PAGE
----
Everyone in Philadelphia was talking about the U.S. Senate race in New York.
The country, as it turns out, is teeming from New Jersey to Texas to Idaho with Republicans who really, really don't like Hillary Clinton. And even though her challenger, Rick Lazio, hasn't exactly attacked the race with all guns blazing preferring to leave his own image fairly blurry around the edges he has nonetheless managed to capitalize nicely on the Hillary antipathy, attracting national attention and a war chest most candidates would kill for.
In fact, in the four months since he took over the spot abandoned by ailing New York mayor Rudy Giuliani, the baby-faced congressman has outperformed Clinton in fund-raising by a margin of 3 to 1, collecting nearly $11 million over the past seven weeks, according to the New York Times. Clinton raked in about $3.5 million during the same time period and it's testimony to these campaigns' stratospheric finances that such a gigantic number sounds slightly pathetic.
This is New York, of course, where just about everything is bigger, louder and faster (at least in the state's southeast corner). The Empire State's U.S. Senate races have always commanded more fanfare and more money than in almost any other. And this year, that age-old trend has been ratcheted up to the nth degree. It's not just the enormity of the contributions; it's the scale of the whole race: As if a statewide campaign is being fought on a national canvas and no one seems to think it's the slightest bit strange. In fact, every costly ad blitz seems to incite more vociferous support.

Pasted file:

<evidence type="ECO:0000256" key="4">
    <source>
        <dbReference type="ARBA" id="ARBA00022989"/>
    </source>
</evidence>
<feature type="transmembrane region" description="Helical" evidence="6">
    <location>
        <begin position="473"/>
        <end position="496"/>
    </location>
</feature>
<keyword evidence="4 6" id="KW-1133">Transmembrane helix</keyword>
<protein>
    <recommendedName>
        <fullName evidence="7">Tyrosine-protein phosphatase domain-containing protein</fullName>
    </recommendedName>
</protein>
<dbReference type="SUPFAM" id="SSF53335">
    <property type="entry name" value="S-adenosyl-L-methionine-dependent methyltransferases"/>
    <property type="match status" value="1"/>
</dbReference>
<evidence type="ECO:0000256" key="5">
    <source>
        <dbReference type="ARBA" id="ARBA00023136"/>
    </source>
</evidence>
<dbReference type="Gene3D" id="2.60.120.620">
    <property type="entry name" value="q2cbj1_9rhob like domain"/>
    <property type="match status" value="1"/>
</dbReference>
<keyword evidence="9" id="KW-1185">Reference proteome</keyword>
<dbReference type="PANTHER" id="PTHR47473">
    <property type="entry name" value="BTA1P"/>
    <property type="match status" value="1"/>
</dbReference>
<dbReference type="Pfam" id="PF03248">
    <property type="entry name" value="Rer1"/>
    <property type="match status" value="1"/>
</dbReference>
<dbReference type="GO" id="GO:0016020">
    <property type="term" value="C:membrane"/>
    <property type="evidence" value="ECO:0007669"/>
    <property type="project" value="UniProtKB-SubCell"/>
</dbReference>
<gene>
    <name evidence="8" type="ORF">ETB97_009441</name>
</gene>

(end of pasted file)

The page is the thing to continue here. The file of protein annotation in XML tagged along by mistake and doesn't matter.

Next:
But maybe we shouldn't be surprised. After all, anti-Clinton sentiment (directed at both Hillary and Bill) is alive and well and living in GOP checkbooks, and now that George W. has begun to show signs of weakness, many Republicans may figure Lazio is their last, best chance for revenge against the First Family.